Tuesday, December 06, 2005

Canine Intelligence Quotients

The Christian Science Monitor has an article entitled "Why your dog is smarter than a wolf" that drew my attention for somewhat obvious reasons. Here's a quote:

"The wolves ... were only interested in the meat," notes Miklosi. "The dogs were of course interested in the meat, but knew that one way to get it might be to figure out what the human wants them to do."

To Csanyi, this proves that dogs have acquired an innate ability to pay attention to people, and thus to communicate and work with them. This is a skill that wolves don't assume even when raised from birth to learn it.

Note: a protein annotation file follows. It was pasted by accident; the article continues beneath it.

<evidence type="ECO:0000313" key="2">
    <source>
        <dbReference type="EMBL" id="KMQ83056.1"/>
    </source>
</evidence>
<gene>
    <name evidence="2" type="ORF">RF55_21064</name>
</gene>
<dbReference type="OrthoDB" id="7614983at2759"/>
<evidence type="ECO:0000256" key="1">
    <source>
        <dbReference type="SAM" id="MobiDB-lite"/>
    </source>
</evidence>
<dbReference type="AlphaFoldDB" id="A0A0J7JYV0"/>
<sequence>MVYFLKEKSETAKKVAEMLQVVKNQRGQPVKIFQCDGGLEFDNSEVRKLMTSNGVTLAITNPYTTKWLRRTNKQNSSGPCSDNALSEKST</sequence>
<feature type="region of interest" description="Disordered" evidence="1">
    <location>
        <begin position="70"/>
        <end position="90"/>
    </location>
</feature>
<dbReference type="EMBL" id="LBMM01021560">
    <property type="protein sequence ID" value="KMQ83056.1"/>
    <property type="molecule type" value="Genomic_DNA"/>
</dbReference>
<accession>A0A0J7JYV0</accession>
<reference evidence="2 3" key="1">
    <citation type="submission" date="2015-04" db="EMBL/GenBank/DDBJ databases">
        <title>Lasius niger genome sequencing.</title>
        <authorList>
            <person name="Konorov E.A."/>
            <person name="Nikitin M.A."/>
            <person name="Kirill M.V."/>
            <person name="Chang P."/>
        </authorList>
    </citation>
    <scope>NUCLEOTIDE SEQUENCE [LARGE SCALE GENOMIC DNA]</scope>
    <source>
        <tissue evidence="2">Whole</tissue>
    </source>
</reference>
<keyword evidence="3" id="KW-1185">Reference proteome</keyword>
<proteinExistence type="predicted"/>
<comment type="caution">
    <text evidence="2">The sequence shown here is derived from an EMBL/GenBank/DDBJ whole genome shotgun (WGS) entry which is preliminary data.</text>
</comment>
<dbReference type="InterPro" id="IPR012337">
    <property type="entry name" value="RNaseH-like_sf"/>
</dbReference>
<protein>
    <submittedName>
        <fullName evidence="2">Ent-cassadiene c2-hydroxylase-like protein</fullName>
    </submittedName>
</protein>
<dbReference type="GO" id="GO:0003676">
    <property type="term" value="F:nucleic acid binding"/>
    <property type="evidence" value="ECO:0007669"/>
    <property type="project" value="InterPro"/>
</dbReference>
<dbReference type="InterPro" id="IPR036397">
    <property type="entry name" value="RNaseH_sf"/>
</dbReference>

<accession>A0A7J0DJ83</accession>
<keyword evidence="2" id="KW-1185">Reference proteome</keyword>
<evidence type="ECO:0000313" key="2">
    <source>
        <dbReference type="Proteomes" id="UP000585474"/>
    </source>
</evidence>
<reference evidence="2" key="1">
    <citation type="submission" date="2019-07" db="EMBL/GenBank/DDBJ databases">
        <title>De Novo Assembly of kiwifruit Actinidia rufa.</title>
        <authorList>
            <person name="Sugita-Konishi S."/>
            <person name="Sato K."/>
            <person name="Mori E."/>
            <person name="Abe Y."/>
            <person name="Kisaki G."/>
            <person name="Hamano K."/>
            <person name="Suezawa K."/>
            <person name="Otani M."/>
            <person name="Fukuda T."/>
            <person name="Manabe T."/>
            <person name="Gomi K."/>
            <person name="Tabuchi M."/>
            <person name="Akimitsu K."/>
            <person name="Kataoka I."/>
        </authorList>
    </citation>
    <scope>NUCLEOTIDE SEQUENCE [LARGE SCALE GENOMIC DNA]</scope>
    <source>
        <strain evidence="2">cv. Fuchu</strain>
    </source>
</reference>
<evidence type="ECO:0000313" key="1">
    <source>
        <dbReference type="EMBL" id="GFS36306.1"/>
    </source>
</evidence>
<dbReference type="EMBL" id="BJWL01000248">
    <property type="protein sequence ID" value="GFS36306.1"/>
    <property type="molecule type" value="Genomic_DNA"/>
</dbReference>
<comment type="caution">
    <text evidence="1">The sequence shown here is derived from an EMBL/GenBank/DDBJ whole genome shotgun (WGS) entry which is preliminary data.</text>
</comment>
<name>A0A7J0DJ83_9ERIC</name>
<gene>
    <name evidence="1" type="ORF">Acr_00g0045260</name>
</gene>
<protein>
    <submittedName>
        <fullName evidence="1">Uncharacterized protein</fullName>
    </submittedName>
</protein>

Dogs are "very motivated to cooperate with and behave like people," says Csanyi. "That's why dogs can do things no other animal can do."

So, the animal that has been bred for human social interaction over a period of several generations was more inclined to trust and rely upon humans than the animal whose ingrained social expectations are wildly different than what they have experienced for a couple of months. It's quite amazing what passes for science reporting these days...